Can you sell groceries without a business

Packaging is taboo - a business only with loose products

When there is talk of resource conservation, the focus is mostly on industry and transport. Few of them come up with the idea that the protection of our natural foundations of life begins in our own household. Many believe that they have done their duty to carefully separate the daily garbage.

However, this does not reduce the amount of waste - on the contrary. The mountains of rubbish continue to grow inexorably and the municipalities no longer know what to do with it. The only really sustainable measure would be to largely dispense with packaging.

But how is that supposed to work, especially since retailers and discounters almost exclusively offer food, some of which are multi-packaged. Marie Delaperrière saw it that way too. Inspired by a newspaper article, the French founder came to the conclusion that only avoiding packaging helps to preserve our natural foundations. Your business idea starts where you need to show your colors: when shopping.

In 2014 she opened UNVERPACKT, the first supermarket in Germany in her adopted home of Kiel, in which packaging-free shopping is possible because all products are offered in loose form. For the consumer, this means bringing empty containers and bottles with them to buy groceries. The founder was right on trend with her business idea UNVERPACKT. She not only noticed this in the media coverage, but also in the increasing sales in her shop.

 

Non-food products are also unpacked at UNVERPACKT

A few decades ago in the 1980s, waste prevention was an issue that appealed to many people. Comprehensive waste separation concepts then clouded the view of the problem and with globalization the flood of waste really picked up speed. The subject is now back on the agenda, as evidenced by the latest regulations on plastic bags in retail.

The French Marie Delaperrière from Toulouse has lived in Germany since 2002 and has been with her family in Kiel for several years. A newspaper article in Le Monde in November 2012 about a family that had not produced any rubbish for three years made them aware of the topic and recognized the potential for their business idea UNWRAPPED.

Under this name she opened her grocery store in February 2014 under the motto: "loose, sustainable, good". UNVERPACKT is the first shop in Germany to only buy loose goods. At UNVERPACKT, customers buy all products in bulk.

These are available in transparent containers and dispensers so that the customer can immediately assess the freshness and quality of the goods. He has to bring his own containers such as food storage containers, bottles and receptacles with him for transport. The weight of the container is determined before filling and subtracted again after filling.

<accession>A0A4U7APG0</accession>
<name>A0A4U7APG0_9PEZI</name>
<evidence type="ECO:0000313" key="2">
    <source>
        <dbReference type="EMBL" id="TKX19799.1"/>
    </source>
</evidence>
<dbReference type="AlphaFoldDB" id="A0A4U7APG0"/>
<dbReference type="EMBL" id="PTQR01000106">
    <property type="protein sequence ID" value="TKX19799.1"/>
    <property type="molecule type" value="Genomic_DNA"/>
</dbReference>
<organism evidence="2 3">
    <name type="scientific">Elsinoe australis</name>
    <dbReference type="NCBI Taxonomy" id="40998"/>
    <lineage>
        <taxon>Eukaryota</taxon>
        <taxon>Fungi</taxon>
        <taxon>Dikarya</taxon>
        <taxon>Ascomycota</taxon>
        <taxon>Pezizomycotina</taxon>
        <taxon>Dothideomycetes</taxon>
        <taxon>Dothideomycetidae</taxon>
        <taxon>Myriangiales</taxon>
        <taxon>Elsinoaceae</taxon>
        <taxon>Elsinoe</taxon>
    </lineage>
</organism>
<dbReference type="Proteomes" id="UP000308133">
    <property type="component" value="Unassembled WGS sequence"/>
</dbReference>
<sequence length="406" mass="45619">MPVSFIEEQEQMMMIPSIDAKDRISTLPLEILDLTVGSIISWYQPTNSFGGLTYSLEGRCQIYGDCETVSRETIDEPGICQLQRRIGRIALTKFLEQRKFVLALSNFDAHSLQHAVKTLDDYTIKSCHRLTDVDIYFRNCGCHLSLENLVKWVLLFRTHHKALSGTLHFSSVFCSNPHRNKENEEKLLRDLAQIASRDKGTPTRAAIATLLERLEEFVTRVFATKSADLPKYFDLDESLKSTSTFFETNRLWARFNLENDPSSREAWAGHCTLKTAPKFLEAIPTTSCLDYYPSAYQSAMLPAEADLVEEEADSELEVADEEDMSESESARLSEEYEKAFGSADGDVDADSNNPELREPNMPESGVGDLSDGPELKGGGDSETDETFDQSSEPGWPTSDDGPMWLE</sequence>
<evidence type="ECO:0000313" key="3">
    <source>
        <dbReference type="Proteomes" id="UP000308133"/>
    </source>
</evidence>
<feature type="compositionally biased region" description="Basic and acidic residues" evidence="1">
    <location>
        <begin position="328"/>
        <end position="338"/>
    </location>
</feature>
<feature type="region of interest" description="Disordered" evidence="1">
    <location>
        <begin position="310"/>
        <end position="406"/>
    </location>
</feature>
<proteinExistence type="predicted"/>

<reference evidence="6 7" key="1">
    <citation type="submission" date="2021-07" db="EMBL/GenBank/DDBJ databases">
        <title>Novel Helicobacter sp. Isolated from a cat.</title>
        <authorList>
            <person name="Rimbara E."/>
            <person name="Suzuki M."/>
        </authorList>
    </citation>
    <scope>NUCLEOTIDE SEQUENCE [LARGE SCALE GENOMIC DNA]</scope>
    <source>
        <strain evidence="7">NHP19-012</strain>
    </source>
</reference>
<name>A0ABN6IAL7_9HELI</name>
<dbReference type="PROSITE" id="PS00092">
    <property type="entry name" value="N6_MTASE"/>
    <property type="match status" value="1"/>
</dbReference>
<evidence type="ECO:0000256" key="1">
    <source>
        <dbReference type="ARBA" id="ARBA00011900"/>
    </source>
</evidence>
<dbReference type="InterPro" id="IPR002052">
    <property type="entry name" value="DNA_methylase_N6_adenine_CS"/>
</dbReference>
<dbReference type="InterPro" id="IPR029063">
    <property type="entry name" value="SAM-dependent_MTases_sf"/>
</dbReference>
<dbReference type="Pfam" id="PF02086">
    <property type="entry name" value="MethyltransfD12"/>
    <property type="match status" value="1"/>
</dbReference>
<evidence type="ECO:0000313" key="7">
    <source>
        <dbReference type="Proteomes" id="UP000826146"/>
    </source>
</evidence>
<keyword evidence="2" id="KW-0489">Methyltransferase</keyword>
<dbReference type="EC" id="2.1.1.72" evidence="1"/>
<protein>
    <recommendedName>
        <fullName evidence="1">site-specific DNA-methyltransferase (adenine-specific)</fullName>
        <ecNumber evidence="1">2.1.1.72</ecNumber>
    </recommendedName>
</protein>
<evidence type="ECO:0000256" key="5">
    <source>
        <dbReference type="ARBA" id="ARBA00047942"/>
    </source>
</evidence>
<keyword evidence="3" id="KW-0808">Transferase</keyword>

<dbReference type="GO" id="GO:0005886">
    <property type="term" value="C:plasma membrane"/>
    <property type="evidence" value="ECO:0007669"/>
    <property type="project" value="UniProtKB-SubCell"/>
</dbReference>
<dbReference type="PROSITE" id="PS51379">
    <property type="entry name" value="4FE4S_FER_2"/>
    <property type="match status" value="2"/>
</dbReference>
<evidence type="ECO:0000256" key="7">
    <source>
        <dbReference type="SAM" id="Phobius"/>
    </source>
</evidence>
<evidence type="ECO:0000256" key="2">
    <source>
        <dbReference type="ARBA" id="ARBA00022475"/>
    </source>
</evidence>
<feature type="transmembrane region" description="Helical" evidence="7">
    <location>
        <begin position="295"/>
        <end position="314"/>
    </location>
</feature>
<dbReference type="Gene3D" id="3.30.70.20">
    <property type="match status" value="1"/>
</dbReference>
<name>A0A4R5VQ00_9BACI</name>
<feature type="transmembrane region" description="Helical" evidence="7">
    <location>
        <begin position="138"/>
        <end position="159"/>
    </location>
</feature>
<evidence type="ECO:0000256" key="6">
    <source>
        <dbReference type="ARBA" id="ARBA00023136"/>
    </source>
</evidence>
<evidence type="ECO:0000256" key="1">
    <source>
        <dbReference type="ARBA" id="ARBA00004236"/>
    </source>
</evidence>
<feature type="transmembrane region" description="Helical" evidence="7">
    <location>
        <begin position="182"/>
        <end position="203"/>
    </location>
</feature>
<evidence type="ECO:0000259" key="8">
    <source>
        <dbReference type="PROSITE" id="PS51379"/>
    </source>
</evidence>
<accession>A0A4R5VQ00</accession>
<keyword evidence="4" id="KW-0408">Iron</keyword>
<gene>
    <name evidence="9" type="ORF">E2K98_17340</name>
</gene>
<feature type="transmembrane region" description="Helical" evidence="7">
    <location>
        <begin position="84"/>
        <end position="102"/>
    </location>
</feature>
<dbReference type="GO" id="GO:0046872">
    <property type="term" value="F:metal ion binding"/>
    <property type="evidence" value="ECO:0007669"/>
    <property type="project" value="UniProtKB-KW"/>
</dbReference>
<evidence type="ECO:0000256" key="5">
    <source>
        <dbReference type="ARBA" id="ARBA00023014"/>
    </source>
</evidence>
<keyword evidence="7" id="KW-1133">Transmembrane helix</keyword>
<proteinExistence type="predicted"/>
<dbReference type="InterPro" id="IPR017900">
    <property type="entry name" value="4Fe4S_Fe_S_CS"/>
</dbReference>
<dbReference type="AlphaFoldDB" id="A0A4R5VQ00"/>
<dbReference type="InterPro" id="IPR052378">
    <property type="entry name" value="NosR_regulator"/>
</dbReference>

The range currently includes more than 500 everyday products such as pasta, cereals, nuts, pulses, confectionery, coffee, tea, dried fruits, confectionery and much more. Non-food products are also available in loose, unpackaged form: from cleaning agents and shower gels to soaps.

Most of the products come from local producers because of their freshness alone. For products from overseas such as coffee and tea, only fair trade products are offered. With UNVERPACKT, the customer can do his daily unpackaged purchases in peace and then enjoy a cup of coffee with a snack in the affiliated bistro.

 

Avoiding waste is a megatrend

The world is suffocating in packaging waste. The problem is not only getting bigger and bigger in the western industrialized countries, but especially in the developing and emerging countries the governments are hardly able to control the situation. More and more people are therefore making sure that their products meet ecological standards, are traded fairly and that packaging waste is avoided.

A business idea like UNVERPACKT therefore hits the nerve of the times, especially since more and more people are expressing solidarity with the goals of the growing “no-waste movement”, which also exists in the USA, Great Britain, France and Australia. The UNWRAPPED business idea gives people the opportunity to turn words into deeds.

In view of the fact that the retailer's obligation to take back packaging for outer packaging has not led to a reduction in the piles of rubbish, more and more people are waking up and preferring to buy in organic shops or directly from farmers when they have the opportunity. There is ample potential for grocery stores with bulk goods in every major German city. Here founders encounter an almost virgin market. But you should hurry up before others do it.